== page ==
Frogs' offense keeps the beat with Pachall

Posted Tuesday, Sep. 27, 2011  comments  Print Reprints

Casey vs. Andy

Here is how QB Casey Pachall compares with Andy Dalton through the first four games of their TCU careers:










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Before he threw his first pass as TCU's starting quarterback, Casey Pachall never doubted himself, no matter how many times someone asked him about following Andy Dalton.

He didn't doubt his receiving corps, despite its thinned experience with the losses of five seniors.

And that offensive line that was stuck with a tight-end-turned-right-tackle and inexperience up and down the depth chart? Pachall wasn't fazed in August. At least he didn't show his hand to the media.

Four weeks into his first season as the Horned Frogs' quarterback, the sophomore remains the low-key, confident spokesman for the offense, sounding the same as he did before the opener at Baylor.

"Everything is running smooth," Pachall said. "I feel comfortable on the field and off the field."

Pachall has made the transition into the starting role look shockingly easy. After four games, the offensive numbers are barely behind Dalton's offense a year ago, when the Frogs were loaded with senior receivers and had three healthy running backs. Ed Wesley will play against SMU (3-1) at 2:30 p.m. Saturday at Amon G. Carter Stadium. He has missed the last three games with a shoulder injury, but Waymon James and Matthew Tucker have kept the No. 20 Frogs' running game potent.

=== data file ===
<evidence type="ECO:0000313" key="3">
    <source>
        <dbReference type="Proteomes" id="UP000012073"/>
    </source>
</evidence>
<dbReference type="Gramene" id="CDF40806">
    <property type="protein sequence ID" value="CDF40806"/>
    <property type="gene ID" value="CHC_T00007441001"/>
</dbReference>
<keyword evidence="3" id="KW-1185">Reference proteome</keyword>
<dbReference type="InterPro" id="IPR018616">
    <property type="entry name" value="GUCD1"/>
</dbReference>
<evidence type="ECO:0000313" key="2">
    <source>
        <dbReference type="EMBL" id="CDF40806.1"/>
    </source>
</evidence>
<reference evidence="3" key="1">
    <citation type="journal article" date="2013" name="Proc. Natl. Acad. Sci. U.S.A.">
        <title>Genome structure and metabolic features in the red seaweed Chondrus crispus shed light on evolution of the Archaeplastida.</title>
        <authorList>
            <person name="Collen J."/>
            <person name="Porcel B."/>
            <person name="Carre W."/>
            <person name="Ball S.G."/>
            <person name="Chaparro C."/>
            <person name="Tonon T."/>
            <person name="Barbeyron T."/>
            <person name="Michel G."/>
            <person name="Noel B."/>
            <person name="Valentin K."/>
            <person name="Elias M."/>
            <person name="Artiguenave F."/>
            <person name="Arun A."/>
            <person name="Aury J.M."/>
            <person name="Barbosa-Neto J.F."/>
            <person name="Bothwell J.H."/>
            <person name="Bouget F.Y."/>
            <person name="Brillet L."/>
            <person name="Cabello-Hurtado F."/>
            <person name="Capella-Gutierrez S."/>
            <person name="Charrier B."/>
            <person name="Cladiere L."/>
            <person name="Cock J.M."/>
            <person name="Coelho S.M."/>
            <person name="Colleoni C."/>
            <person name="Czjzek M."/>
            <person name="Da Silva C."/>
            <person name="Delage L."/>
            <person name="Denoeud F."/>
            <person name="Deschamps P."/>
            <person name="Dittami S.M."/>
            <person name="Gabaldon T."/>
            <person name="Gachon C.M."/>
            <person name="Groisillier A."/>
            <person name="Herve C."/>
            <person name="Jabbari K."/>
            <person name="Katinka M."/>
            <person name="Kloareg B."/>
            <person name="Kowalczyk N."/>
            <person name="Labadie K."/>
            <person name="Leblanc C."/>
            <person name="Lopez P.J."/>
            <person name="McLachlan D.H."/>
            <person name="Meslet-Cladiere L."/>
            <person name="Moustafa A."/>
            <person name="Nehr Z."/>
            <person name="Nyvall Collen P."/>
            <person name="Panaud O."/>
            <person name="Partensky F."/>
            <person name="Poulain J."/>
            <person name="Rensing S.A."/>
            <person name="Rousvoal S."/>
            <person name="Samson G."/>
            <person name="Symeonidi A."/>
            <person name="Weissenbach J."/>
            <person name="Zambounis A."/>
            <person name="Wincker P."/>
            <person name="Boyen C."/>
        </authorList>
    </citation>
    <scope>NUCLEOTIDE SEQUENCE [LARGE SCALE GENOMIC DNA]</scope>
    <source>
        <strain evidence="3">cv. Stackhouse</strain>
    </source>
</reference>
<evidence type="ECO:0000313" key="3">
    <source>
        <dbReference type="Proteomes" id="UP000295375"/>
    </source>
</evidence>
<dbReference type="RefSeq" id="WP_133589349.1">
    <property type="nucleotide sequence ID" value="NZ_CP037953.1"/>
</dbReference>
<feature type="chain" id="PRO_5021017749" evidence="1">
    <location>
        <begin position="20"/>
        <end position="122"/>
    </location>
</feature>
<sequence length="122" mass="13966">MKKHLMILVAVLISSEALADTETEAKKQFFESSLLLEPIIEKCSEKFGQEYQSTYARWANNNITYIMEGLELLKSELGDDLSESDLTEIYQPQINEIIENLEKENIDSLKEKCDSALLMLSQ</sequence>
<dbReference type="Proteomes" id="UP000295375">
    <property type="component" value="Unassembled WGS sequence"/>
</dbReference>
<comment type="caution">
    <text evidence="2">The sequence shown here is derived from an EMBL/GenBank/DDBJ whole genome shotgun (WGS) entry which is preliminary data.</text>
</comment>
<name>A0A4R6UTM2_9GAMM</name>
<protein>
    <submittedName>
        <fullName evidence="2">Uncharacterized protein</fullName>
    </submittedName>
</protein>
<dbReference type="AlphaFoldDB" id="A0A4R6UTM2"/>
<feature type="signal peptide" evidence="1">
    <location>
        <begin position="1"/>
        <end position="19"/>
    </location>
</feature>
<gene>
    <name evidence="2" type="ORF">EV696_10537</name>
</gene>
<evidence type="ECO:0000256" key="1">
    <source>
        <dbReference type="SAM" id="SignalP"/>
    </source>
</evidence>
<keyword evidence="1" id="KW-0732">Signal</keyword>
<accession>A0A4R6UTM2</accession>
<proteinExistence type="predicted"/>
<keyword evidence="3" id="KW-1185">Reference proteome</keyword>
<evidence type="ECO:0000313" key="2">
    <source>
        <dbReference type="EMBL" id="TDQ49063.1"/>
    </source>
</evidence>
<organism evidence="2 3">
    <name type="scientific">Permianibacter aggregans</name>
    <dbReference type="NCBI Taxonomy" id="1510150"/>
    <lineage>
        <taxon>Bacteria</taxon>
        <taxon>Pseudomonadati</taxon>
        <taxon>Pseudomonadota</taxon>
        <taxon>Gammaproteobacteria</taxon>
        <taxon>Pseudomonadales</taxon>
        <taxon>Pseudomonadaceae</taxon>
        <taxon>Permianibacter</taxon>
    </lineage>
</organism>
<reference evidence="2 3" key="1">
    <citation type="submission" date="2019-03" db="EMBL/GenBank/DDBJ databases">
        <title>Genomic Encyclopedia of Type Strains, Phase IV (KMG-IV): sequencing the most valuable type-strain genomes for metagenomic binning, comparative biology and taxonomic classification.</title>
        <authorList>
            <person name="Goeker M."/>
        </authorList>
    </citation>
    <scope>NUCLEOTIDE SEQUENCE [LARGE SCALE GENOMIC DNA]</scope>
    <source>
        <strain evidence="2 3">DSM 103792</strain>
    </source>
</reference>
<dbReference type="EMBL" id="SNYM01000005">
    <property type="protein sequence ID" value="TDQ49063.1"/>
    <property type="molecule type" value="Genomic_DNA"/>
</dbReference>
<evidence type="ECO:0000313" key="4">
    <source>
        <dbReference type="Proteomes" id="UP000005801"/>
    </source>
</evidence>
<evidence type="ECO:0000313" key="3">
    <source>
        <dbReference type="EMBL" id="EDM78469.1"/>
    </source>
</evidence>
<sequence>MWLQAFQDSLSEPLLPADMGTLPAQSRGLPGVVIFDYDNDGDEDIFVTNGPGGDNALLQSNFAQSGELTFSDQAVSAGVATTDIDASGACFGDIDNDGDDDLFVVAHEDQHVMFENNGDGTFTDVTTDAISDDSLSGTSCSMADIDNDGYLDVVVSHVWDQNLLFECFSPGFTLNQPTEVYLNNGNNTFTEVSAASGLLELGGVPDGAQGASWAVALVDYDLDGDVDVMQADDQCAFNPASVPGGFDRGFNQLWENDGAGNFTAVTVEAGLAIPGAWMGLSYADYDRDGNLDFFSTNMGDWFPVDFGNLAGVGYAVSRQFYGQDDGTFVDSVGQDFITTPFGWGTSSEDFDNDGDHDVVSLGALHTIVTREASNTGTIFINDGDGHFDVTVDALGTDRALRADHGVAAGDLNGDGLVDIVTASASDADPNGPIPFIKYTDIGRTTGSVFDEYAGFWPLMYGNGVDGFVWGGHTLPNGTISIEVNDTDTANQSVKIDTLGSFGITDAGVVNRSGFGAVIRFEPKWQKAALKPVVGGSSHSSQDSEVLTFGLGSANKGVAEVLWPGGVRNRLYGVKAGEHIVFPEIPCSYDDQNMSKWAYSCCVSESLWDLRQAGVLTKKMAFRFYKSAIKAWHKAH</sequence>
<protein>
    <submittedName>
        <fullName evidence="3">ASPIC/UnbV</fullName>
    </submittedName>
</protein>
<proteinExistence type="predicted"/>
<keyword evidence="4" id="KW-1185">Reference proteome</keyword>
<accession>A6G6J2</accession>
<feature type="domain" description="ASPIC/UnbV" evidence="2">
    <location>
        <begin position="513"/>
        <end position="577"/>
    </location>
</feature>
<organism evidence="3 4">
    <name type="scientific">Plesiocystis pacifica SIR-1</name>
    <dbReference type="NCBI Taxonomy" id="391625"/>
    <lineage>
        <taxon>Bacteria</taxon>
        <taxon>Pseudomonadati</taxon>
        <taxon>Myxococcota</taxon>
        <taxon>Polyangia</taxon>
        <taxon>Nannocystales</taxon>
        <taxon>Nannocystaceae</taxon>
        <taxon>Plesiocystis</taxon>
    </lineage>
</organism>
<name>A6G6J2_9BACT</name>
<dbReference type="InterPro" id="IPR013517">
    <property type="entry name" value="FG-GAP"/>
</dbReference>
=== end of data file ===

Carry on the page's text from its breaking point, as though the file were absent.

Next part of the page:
"Having him back will be tremendous," Pachall said. "With Waymon and Tuck getting so many carries they get a little winded at times, so having all three of them with fresh legs, it's just another attacker, because all three are powerful runners. To add one to the arsenal is pretty good."

TCU (3-1) has scored 35 or more points in each of the first four games for the first time since 2004 and is averaging 44 points and 437.2 yards a game. That's just half a point and 22.3 yards fewer than last year.

"Our offensive coaches have done a great job," TCU coach Gary Patterson said last week. "If you look at what we lost you have to be happy with the way our offense is scoring points and playing against three different styles of defenses and putting points on the board. That usually means you have a group that's in sync with what they're doing. They don't have to catch up to the speed of the game. That's one thing our defense is not doing."

That cohesion comes from a family atmosphere inside the huddle, said left guard Kyle Dooley, who leads the team with 31 starts.

He's not surprised the offensive line has held opponents to just four sacks, despite counting on reserves while starters dealt with illness and injury through the first four games.

"We're all real good friends," he said. "It's a lot of brothers; there are a lot of best friends inside the huddle together."

The success has bred confidence in each other, especially in their quarterback, who never wavered all along.

"Casey is just making really great decisions in the pocket, he's getting rid of the ball when he needs to and he'll take a hit when he needs to," Dooley said.

Pachall is even sounding like Dalton after games, calling out his perceived mental lapses against Louisiana-Monroe and Portland State.

"I got a little relaxed just because of the teams we were playing," Pachall said. "It's completely my fault, not anybody else's. It's not a lack of preparation. I quickly got that out of my head and got after it."

But his productivity the last two weeks doesn't reflect a letdown. He's thrown for 204 and 214 yards and completed a combined 29 of 43 passes with four touchdowns and an interception. Even with reserves such as center Eric Tausch starting for James Fry against Portland State, Pachall has remained protected.

"It's giving me the confidence knowing I can stand in there no matter who is in and keep making my reads," he said. "I trust any of those guys who come in."

Stefan Stevenson


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